I am somewhat embarrassed to admit that what I heard most clearly in President Obama’s recent speech on U.S. normalization of relations with Cuba were his reassuring words that the American people will soon be able to use credit cards on the island. Try to live, do research, or simply travel without the gracious backup of a piece of plastic, as I have done. I can promise you, it is very hard.
My first trips to Cuba, during the post-Soviet economic hardship of the early 1990s, happily corresponded with the popularity of the Wonder-bra—beautifully shaped with all the enhancements of under-wiring and petal-shaped pockets for push-up padding. There, I’d put rolls of $50 bills to finance my sometimes extended stays in Havana. Later, I got my translator to keep some of my cash, which she placed in a book in her library, usually.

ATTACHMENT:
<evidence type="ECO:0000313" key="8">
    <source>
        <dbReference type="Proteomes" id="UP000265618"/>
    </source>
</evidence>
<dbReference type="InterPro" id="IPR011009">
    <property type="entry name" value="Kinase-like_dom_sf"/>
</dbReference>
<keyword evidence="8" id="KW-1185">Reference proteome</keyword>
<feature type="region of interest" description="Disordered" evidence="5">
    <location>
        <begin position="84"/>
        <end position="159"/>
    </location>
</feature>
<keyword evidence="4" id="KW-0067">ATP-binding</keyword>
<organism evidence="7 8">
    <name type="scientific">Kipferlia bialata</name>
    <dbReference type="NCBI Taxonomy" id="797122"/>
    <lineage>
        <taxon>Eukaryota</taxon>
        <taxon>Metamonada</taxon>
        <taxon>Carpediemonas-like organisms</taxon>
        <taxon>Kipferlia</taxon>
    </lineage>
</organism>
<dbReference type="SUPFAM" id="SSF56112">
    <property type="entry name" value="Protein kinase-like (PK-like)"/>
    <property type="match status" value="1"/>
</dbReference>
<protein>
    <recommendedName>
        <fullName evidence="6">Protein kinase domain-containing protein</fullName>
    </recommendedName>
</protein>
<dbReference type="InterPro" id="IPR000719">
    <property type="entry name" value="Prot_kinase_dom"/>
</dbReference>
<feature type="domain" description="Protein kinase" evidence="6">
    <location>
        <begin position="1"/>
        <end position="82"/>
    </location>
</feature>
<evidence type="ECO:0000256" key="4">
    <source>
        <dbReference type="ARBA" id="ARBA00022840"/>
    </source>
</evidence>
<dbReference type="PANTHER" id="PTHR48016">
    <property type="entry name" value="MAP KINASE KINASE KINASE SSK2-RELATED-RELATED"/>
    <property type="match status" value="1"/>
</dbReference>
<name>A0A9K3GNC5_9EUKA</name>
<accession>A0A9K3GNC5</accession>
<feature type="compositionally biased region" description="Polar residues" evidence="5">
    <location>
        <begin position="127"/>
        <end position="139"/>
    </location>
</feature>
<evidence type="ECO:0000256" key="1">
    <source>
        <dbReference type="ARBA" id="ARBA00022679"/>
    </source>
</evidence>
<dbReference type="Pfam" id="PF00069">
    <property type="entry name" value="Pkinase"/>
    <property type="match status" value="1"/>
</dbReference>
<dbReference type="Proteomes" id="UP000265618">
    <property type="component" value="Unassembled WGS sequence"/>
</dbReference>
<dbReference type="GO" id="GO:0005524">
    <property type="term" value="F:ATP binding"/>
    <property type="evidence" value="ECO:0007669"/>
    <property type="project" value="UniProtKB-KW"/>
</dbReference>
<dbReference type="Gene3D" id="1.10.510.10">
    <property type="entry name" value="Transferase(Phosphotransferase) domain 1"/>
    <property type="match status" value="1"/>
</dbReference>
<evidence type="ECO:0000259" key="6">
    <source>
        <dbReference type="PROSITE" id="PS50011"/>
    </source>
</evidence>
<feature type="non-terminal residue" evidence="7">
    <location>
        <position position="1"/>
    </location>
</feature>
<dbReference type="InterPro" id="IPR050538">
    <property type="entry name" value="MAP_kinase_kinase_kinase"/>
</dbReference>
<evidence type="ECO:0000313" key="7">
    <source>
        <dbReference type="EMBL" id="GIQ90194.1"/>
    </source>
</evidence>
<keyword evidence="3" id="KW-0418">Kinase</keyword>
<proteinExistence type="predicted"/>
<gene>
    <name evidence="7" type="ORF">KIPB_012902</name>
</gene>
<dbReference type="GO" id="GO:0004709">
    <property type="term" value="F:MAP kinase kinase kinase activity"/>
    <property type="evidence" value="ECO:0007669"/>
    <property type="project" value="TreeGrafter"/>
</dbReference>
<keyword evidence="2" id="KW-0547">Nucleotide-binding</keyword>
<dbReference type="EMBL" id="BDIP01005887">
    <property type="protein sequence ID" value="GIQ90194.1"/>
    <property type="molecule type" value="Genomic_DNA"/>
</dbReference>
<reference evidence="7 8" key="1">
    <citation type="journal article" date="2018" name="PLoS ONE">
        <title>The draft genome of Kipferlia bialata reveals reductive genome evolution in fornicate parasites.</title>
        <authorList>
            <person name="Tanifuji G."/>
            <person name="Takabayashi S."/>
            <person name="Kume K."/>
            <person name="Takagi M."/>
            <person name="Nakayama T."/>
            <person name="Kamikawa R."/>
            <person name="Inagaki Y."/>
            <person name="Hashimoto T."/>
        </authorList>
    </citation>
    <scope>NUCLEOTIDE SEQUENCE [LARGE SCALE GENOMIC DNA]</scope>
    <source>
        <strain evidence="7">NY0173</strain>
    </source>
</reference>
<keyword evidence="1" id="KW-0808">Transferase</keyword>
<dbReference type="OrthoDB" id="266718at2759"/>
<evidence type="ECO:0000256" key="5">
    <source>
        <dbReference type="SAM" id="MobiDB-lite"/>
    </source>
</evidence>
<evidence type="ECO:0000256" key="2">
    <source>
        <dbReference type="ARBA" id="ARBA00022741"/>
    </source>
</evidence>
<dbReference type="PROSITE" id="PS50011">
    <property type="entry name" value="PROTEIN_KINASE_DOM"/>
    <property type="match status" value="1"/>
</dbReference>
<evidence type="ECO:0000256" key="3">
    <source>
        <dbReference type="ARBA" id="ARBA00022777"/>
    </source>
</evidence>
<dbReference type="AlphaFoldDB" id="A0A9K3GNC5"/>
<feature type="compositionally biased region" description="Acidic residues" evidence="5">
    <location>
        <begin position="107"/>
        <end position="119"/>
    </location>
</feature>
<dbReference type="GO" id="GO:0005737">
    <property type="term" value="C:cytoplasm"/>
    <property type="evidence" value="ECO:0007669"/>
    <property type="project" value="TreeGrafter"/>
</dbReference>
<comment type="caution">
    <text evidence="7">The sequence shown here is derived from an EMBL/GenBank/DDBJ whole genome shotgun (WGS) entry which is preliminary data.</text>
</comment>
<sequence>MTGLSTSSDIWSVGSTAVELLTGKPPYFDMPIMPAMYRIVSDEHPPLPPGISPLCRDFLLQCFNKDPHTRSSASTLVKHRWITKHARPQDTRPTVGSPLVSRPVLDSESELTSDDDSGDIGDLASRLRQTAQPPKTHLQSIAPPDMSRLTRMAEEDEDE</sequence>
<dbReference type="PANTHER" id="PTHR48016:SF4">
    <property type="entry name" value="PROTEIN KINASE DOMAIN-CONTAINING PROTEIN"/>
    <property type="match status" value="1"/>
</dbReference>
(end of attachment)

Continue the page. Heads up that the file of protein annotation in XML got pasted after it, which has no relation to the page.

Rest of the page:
Once, I spent nearly seven months in Havana, in 2000, when the Cuban government suddenly allowed me access to their archives to research the life of Celia Sánchez [a major leader of the Cuban Revolution and Fidel Castro's closest companion]. As banks and ATMs in Cuba were useless for Americans, at one point I flew to Mexico City in order to go withdraw more money. I lost lots of it in the required conversion of dollars to Mexican pesos, and lost even more changing those pesos into Cuban pesos. Recently, I’ve been making shorter trips and paying in advance for a hotel room through a Canadian travel agency—again, all on account of the embargo.
I’ve made nineteen trips to the island and none easily because of the money factor. Manageable, yes, but there was never the complete ease of saying to your friends one night (except on the eve of a departure), “Let me pick up the tab.” Every year or so there were predictions that things between our governments were going to change, but I had learned to be skeptical. And, I don’t think I’ll throw away my Wonder-bra just yet.
Nancy Stout is the author of One Day in December: Celia Sánchez and the Cuban Revolution (Monthly Review Press, 2013).
- Video: Nancy Stout on the early life of Cuban revolutionary heroine, Celia Sánchez